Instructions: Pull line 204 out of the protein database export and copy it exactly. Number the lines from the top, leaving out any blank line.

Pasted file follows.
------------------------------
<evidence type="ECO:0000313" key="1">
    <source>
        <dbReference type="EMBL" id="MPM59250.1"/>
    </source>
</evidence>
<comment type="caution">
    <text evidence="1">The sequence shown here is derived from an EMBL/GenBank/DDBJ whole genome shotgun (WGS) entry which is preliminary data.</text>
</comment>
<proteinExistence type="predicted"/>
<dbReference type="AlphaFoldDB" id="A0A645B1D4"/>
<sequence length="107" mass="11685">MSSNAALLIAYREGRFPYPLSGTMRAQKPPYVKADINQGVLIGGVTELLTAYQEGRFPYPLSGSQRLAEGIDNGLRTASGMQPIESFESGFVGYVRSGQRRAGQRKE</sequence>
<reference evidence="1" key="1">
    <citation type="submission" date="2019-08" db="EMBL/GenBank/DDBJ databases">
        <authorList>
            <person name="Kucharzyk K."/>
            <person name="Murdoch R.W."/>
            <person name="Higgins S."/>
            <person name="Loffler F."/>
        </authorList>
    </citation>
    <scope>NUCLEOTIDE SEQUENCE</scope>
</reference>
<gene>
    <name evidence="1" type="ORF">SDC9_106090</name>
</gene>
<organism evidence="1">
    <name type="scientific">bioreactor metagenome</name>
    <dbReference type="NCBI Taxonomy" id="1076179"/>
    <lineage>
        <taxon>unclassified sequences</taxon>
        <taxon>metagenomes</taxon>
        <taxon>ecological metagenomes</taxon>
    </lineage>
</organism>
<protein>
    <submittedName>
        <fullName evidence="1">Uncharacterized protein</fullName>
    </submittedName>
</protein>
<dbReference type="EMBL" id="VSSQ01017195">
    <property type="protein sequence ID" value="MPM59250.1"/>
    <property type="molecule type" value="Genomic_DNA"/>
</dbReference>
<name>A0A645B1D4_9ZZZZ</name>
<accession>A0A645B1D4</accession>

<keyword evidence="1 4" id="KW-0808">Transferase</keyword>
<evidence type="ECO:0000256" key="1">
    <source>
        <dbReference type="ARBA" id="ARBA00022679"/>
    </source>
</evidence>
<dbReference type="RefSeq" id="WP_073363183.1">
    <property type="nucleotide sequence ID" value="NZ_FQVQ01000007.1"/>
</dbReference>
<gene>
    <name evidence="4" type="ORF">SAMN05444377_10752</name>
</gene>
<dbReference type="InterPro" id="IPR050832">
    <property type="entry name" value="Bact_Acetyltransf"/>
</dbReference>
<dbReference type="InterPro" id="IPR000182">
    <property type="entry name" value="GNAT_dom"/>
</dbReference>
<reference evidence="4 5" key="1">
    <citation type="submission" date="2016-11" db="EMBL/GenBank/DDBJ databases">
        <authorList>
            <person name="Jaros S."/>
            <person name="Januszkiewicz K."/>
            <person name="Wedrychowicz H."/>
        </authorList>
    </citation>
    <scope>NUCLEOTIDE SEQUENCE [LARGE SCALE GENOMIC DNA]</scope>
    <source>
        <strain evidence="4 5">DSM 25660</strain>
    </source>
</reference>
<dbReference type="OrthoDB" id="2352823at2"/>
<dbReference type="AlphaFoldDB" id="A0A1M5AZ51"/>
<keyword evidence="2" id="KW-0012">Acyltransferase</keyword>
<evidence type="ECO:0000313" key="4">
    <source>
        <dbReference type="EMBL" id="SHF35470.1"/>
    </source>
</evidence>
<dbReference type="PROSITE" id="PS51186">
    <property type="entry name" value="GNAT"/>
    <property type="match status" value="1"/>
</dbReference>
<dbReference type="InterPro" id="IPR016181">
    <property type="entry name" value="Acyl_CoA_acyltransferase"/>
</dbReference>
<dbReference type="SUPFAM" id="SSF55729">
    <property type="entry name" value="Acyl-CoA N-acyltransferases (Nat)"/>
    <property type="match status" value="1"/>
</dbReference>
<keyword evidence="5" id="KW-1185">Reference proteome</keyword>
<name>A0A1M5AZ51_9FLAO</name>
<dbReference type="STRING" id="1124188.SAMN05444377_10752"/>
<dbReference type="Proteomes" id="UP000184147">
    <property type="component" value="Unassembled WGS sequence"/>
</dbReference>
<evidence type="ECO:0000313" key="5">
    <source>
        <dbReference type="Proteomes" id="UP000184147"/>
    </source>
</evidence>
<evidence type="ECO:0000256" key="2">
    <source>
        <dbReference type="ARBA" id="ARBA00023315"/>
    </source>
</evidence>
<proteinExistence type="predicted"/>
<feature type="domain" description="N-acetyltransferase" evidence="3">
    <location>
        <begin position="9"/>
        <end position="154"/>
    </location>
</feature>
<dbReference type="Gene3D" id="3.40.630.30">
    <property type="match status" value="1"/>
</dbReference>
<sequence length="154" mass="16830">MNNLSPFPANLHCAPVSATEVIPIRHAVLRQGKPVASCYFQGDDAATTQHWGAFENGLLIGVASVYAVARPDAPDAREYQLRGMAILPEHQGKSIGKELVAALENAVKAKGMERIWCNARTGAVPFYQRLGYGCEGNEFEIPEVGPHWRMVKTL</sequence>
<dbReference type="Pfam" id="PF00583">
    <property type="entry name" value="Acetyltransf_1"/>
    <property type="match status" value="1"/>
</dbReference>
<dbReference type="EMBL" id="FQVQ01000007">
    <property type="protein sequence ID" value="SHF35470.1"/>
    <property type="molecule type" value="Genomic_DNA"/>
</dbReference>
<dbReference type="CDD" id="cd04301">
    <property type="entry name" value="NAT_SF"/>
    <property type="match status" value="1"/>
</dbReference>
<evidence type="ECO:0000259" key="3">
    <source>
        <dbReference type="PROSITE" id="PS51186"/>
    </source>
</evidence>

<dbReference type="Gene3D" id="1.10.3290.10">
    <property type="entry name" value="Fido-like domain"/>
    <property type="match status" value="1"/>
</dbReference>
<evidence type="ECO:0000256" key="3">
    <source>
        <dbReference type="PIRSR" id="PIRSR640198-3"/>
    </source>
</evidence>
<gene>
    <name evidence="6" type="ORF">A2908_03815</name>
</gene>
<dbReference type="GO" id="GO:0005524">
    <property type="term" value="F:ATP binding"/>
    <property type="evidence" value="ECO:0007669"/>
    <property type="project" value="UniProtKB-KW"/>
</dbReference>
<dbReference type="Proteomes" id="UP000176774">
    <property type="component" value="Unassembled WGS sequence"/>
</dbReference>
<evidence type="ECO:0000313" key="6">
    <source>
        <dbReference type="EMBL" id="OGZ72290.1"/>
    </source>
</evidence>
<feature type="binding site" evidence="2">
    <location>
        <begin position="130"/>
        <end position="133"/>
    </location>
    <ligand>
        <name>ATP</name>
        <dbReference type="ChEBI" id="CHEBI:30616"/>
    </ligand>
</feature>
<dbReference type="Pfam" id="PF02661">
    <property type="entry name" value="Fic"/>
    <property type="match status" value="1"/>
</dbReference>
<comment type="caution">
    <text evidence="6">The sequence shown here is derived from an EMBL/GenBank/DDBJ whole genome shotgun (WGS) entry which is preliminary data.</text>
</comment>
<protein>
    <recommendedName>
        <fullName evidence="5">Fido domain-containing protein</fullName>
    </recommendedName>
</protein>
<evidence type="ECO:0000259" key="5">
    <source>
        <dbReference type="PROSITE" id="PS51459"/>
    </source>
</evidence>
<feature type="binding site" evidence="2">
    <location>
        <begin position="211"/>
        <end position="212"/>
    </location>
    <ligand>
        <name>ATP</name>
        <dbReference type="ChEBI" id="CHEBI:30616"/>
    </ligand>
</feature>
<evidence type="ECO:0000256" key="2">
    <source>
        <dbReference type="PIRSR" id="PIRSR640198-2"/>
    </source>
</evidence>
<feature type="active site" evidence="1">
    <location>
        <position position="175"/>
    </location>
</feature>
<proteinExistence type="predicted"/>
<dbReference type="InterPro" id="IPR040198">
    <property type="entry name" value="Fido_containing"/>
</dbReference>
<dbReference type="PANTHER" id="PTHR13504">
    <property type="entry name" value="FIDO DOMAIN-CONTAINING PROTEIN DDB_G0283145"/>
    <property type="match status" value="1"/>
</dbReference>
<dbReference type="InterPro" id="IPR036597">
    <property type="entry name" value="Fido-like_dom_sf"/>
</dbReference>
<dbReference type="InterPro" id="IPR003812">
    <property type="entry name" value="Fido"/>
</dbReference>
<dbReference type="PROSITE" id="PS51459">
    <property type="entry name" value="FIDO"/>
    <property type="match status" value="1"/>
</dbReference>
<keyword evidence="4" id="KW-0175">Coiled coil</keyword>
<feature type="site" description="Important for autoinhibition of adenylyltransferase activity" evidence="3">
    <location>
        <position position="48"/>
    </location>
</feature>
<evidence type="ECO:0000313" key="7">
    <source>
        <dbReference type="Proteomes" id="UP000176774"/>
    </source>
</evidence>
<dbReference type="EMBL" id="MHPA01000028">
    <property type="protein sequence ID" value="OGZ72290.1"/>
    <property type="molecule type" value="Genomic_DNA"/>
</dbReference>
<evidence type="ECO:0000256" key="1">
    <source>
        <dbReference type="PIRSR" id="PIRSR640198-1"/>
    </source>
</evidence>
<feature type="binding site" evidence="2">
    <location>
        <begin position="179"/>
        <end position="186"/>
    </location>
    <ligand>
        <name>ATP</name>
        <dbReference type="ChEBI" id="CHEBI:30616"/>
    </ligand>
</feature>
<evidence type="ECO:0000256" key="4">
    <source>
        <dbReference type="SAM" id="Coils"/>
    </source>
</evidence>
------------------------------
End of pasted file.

        <dbReference type="PIRSR" id="PIRSR640198-2"/>